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How to Find an Apartment in Portland, OR 2021

By: Susan Finch
June 17, 2021

Moving to Portland offers a gorgeous backdrop of green space and waterfront views along the Columbia and Willamette Rivers. It's also known for its quirky vibe, creative spirit, trendy nightlife, and dining scene. Renters get the best of both worlds in a city that prioritizes live music and fun while enjoying biking along the green space and utilizing sustainable living practices.

You can figure out how to find an apartment in Portland on your own or use our guide to find the best place to suit your budget and needs.

Here's what to do to find the best neighborhood and apartment amenities in Portland, Oregon.

1. How to Find the Best Portland Neighborhood

Portland transformed from a sleepy logging town to a city attracting entrepreneurs, freelance workers, creatives, and musicians. Its neighborhoods range from trendy and hip to quiet and family-friendly. Here's where to start apartment hunting in some of the best Portland neighborhoods.

Pearl District

The fashionable Pearl District is a premier shopping destination with an independent spirit. You can go book shopping at Powell's City of Books or head to one of several indie boutiques. Galleries, studios, and craft breweries are also plentiful. Live in a transformed warehouse turned loft or new luxury apartment building.

Downtown Portland

Downtown Portland is a compact neighborhood with convenient access to the rest of the city. The area attracts Millennials and up-and-coming career climbers looking to live in the heart of Portland. You can walk everywhere or take the light rail or streetcar buses.

West End

Portland's historic West End is known for its fashion, nightlife, and creative spirit. You'll find hotels, boutiques, and international shops lining the trendy streets. There's always something to do on the weekend.

Nob Hill

Northwest or Nob Hill Portland offers breath-taking views of the city with upscale shopping and restaurants. The neighborhood is home to Forest Park, with 70 miles of trails and hills. The local Portland International Rose Test Garden boasts roses, a gorgeous city skyline, and trails for exploring amidst a vibrant backdrop.

Goose Hollow

Southwest Portland is home to the trendy Goose Hollow neighborhood that attracts college students and young professionals. The community was once full of geese, but is now home to stunning historic buildings, modern apartment buildings, and eateries. The neighborhood is also home to the Artists Repertory Theater and Providence Park. This stadium hosts the Portland Thorns FC and Portland Timbers FC.

Old Town-Chinatown

Old Town-Chinatown is home to commercial office space, lively nightclubs, and drag burlesque shows. Portland rent prices have skyrocketed in this popular neighborhood where you can live in proximity to the best of what Downtown has to offer.

Dance clubs and lively cocktail bars attract locals from around the city. Grab a donut from Voodoo Doughnuts before work and take a walk through the Lan Su Chinese Garden.

Downtown Portland

You might hear people refer to Pearl District and Downtown Portland as the same neighborhood. The two communities boast a distinct vibe and flavor. Downtown offers more high-rises and access to the rest of the city. You'll find the core of the city's retail industry Downtown. Locals take advantage of the lack of sales tax.

Downtown is also home to plenty of luxury high-rise apartments and condos. Look for waterfront views and bike storage so you can bike along the Governor Tom McCall Waterfront Park on your weekends.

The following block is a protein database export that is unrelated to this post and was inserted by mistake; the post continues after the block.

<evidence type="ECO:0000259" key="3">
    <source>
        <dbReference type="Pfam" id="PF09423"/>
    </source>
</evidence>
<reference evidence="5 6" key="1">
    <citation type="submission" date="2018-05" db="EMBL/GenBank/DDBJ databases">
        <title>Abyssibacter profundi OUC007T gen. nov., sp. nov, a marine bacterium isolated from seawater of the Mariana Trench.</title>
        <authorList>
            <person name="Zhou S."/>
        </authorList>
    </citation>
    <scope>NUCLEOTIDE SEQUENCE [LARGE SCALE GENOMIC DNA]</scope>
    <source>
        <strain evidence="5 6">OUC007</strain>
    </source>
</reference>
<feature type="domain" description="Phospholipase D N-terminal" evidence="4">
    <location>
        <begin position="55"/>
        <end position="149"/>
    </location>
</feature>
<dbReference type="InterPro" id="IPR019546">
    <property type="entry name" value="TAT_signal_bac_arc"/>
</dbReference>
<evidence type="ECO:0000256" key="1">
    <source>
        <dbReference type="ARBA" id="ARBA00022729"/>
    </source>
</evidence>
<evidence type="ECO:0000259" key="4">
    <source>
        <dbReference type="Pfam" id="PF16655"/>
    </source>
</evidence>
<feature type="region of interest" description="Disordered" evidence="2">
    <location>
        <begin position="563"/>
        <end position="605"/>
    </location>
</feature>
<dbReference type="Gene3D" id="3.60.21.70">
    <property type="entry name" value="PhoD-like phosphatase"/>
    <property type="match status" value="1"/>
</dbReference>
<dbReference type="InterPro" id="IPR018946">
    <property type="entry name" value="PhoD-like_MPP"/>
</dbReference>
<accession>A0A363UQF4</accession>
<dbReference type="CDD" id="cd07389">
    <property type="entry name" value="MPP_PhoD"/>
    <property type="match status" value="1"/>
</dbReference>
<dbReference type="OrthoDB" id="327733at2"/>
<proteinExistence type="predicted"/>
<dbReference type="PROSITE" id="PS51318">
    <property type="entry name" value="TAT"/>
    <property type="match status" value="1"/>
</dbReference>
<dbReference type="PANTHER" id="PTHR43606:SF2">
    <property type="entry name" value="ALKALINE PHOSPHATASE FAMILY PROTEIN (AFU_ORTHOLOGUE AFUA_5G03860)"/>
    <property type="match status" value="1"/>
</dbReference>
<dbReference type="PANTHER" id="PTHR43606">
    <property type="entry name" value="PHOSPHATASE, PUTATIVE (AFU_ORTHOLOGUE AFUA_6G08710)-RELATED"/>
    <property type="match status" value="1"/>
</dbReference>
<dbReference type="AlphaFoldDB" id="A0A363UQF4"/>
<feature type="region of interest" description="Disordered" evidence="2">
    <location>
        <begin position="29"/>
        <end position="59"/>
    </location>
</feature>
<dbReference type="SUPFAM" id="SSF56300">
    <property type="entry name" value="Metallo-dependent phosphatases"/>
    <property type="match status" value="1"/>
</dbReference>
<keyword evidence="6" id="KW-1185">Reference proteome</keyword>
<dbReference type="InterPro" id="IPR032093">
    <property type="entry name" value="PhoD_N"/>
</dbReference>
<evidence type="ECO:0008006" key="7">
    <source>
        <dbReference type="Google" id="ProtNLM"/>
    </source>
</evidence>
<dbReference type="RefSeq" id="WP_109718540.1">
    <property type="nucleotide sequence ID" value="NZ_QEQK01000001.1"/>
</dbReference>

Eliot is situated in the Northeastern part of Portland and boasts a diverse neighborhood with a quiet vibe. The area hasn't been as influenced by commercial development as many Portland neighborhoods. It’s more resistant to big-box retailers and fast-food chains.

Unlike the Pearl District, Eliot still retains many of its old warehouses. Many think the area is primed for revitalization. Eliot is home to older homes and apartments, which makes it more affordable than nearby neighborhoods. It's also a quick commute to downtown Portland.

Want to explore more neighborhoods? Get more information on Portland neighborhoods here.

2. How Much Are Apartments in Portland?

Are you ready to head West and move to Portland? Before you start apartment hunting, learn about the local rental market.

Average Rent in Portland

Portland rents have increased by 1.81% compared to last month and are down by -0.81% compared to the same time since last year. Here's more information on how to figure out your budget and what you'll probably pay.

  • 2% of apartments in Portland cost less than $1,000 per month.
  • 73% of apartments in Portland cost between $1,000-$1,999 per month.
  • 21% of apartments in Portland cost between $2,000-$2,999 per month.
  • 4% of apartments in Portland cost over $3,000 per month.

3. How to Find Cheap Apartments In Portland

Portland was once a relatively affordable city, but its rents have boomed over the last decade. It's still possible to find apartment deals and bargains if you stay flexible and spend a little time looking. Move-in specials can help lower your overall expenses. You may discover specials during December and January, when rentals are usually less competitive.

You'll also have other expenses to consider beyond your rent. Follow a budgeting checklist for all of your apartment essentials like moving costs and utilities.

The farther you get from trendy areas like the Pearl District and Nob Hill, the cheaper your rent. Portland is a public transportation-friendly city, though you should test your commute before you settle on more affordable rent in a less convenient neighborhood. Locals find they need to prioritize rent or location and meet somewhere in the middle to find the best deal. Come prepared with these eight tips for finding a Portland apartment you can afford.

4. What's the Best Time to Find an Apartment in Portland?

The season you move to Portland, Oregon, could make a difference in the rental prices you pay. Rental seasonality trends say that December or January might be cheaper times to move to Portland. You'll pay the highest prices on rent during the summer season and face the most competition to score affordable apartments.

What drives this seasonality?1